This story was originally published by Slate and is reproduced here as part of the Climate Desk collaboration.
Yep. In an interview with the BBC’s Matt McGrath, Alaska Gov. Bill Walker just made perhaps the most remarkable statement I’ve ever encountered.
“We are in a significant fiscal challenge. We have villages that are washing away because of the change in the climate,” Walker said. Relocating these villages is proving to be “very expensive,” he continued.
McGrath asked, “So you’re saying that given the climate change impacts in Alaska, you need to be allowed to continue to drill and explore and produce oil to pay for some of those impacts in Alaska?”
Walker’s response: “Absolutely.”
The response on Twitter was immediate and harsh, especially from climate activists:
I seriously don’t even know where to begin. No words. “Alaska mulls extra #oil drilling to cope with #climate change” http://t.co/RJAygGl26e
— David Turnbull (@david_turnbull) October 12, 2015
By golly he’s got it: Alaska Governor’s plan to pay for climate change? Drill for more oil http://t.co/ZTg36tmxJT pic.twitter.com/4uPdaBSUY3
— Greenpeace (@Greenpeace) October 13, 2015
Unfortunately, this is the situation we find ourselves in as America trends toward petrostate politics. As the Hill notes, Alaska has no sales or income tax and derives a significant portion of its revenue from fossil fuel production on public lands. In a very real way, the recent dip in oil prices has hit the state hard—just as climate change impacts have begun to intensify. In one particularly stark example, although this year’s wildfire season was a record-breaker, the state had fewer resources with which to attack the blazes due in part to budget cuts linked to lower oil prices.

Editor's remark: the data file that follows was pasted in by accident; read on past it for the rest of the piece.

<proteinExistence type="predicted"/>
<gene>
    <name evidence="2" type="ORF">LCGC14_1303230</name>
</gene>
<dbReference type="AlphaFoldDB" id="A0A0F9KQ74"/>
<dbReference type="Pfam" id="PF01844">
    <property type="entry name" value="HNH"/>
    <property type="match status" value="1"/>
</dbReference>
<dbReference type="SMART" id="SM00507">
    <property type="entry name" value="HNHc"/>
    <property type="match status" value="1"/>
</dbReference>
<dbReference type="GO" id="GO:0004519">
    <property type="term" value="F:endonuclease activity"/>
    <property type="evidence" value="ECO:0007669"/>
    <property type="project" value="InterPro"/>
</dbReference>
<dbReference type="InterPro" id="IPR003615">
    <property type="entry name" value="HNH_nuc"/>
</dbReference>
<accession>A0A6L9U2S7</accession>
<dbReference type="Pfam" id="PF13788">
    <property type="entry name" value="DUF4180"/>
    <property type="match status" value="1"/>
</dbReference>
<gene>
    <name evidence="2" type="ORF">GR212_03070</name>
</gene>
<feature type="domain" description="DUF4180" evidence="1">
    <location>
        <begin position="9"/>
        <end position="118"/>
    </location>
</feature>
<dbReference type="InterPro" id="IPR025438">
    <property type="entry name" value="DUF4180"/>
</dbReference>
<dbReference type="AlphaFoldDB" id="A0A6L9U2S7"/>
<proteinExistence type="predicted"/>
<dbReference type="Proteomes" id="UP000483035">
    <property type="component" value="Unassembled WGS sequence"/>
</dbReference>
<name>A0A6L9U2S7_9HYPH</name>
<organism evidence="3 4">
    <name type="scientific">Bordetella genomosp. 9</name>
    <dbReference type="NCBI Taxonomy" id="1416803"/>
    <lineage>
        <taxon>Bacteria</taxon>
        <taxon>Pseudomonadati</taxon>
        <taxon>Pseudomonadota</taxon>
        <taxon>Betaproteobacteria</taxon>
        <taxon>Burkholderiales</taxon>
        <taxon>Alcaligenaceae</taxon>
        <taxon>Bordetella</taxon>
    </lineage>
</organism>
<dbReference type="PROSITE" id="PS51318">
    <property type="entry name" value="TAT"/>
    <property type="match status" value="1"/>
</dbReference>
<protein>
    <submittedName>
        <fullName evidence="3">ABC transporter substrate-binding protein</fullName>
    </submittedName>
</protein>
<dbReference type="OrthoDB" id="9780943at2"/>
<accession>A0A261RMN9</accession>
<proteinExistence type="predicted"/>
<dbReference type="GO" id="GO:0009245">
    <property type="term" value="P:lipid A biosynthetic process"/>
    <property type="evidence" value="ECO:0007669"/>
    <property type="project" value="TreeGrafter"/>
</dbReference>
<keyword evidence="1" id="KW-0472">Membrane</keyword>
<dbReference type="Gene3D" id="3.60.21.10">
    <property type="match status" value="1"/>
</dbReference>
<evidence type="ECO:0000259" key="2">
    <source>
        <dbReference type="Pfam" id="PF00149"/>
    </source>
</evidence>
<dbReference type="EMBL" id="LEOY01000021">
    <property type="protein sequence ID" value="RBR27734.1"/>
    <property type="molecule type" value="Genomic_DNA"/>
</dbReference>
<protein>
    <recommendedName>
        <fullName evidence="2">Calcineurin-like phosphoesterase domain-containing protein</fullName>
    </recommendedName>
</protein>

The situation has grown still worse in Alaska in recent weeks: In late September, Royal Dutch Shell suddenly announced it was abandoning plans to drill offshore of Alaska’s northwest coast after it failed to locate oil in any meaningful quantities during its controversial exploration this summer. As McGrath notes, that oil may have given a boost to the flagging Trans Alaskan Pipeline, now just one-quarter full due to flagging production on Alaska’s North Slope. Without oil as a reliable income source, Alaska’s politicians have begun a tough look inward to re-envision their state’s future. Apparently, that reality check hasn’t yet reached the governor’s office.
Alaska is America’s front line on climate change. What’s happening there is, in many ways, a preview of what the rest of us are in for should the world continue on something resembling the worst-case scenario path. Let’s hope when that time comes, politicians in the Lower 48 won’t be quite so shortsighted.